The village of Saint-Bertrand-de-Commingues was a turning point as I made my way east along the Pyrenees. It was the first time I felt I was going towards the Mediterranean.
It was the first day of unblinking sunshine in a while, and I welcomed the dry heat, after the cool, damp high mountains. But the Mediterranean feel, it turned out, was deeper than the weather.
As I approached the village, the first I saw was its cathedral, a stark square block right at the top of a hill. It looked like a fortification, not a place of worship. In fact, it is the whole village that is fortified. With only three narrow gates in and out, it titters on top of a rocky outcrop, corseted by defensive walls.
Visitors can’t drive in, so I left my vehicle on the plain, right next to a huge Gallo-Roman site. The Gallo-Roman town, built from the first century BC, was a key trading point between the Pyrenees and the plains of Gascogne. Pax Romana meant building on the plain, where traders’ paths crossed, rather than up the hill. The town grew to become the most important civitas of Roman Aquitaine. Its temple – made of Pyrenees marble –, its forum and its amphitheatre are still obvious to see.
But this is not what Saint-Bertrand de Commingues is famous for. At the summit and the centre of the village is the Sainte-Marie cathedral. Its Romanesque, squat tower and thick walls confirmed my first impression. It is only inside the shelter of the building that I found beauty, in the graceful Renaissance organ and the delicate woodwork of the choir screen.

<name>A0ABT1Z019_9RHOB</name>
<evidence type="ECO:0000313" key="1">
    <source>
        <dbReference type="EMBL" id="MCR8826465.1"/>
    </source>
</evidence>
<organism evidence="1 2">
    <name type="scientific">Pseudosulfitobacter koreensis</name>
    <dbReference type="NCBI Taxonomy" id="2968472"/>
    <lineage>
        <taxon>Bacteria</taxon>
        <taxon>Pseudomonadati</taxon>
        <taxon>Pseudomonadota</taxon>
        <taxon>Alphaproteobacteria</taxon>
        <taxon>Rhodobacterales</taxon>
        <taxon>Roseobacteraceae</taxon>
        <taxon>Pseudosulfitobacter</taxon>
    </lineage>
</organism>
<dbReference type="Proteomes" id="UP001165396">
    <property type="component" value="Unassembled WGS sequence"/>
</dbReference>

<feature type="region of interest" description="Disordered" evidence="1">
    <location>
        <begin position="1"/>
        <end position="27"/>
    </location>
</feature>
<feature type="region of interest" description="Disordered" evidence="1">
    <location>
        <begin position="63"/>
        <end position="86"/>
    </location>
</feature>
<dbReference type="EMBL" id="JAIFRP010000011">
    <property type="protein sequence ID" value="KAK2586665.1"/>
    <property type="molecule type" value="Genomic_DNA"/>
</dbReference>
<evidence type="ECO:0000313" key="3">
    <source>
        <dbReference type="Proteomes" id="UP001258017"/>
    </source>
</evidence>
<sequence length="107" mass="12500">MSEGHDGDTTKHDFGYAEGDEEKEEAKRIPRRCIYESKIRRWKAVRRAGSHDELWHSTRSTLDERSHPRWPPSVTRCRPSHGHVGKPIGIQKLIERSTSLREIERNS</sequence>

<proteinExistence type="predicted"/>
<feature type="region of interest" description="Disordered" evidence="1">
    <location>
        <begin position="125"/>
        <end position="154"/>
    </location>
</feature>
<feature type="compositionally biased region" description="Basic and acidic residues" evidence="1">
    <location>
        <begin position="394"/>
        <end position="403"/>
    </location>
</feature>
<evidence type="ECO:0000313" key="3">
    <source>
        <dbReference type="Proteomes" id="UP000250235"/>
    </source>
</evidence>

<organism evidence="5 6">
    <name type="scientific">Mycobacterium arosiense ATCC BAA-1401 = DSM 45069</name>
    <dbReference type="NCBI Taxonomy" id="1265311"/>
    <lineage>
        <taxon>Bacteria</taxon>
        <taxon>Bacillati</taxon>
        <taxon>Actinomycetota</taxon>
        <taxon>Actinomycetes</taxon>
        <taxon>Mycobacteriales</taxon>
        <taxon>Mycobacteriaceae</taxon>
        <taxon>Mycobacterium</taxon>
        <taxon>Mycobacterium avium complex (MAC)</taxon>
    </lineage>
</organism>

Bertrand de Commingues was from the family of the Counts of Toulouse; he was raised to be a knight. Instead, he became a priest, then a bishop. He reformed the Church; this was the time of the Gregorian reform. He also acted for peace, creating several “sauvetés”, places of refuge. Villages bearing the names of “Sauveterre” or “Salvetat” are common in the region. He performed miracles and started building the Romanesque cathedral. He was considered a saint in the region as soon as he died.
After the crusade against the Cathars, the French influence started to be felt on this territory. It was the first pope of Avignon, Clement V, ally to the French King Philippe le Bel, who had the cathedral finished, in gothic style. The works were an olive branch, an effort at reconciliation. Saint Bertrand would have been pleased.
In the village, there was a santon exhibition and market. Santons are traditional Provencal figurines for nativity scenes. You can buy them finished, or choose to paint them yourself. Apart from the traditional Mary, Joseph, baby Jesus, donkey, ox and shepherds, santons also recreate village life in granular, quirky detail. There is the hunter and his dog, the gipsy and his guitar, the cheese seller, the milkmaid, the snail race.
But the best was yet to come. Three kilometres away from the village, is the delightful Italian roman style basilica of Saint-Just. Now I was transported to Italy; rounded terracotta tiles, cool but spacious Romanesque space, numerous Roman stones being reused in the walls, cypresses in the graveyard.
Suddenly, at Saint-Bertrand-de-Commingues, everything pointed towards Rome, its empire, its church, and the Mediterranean, its layers upon layers of history and civilisations.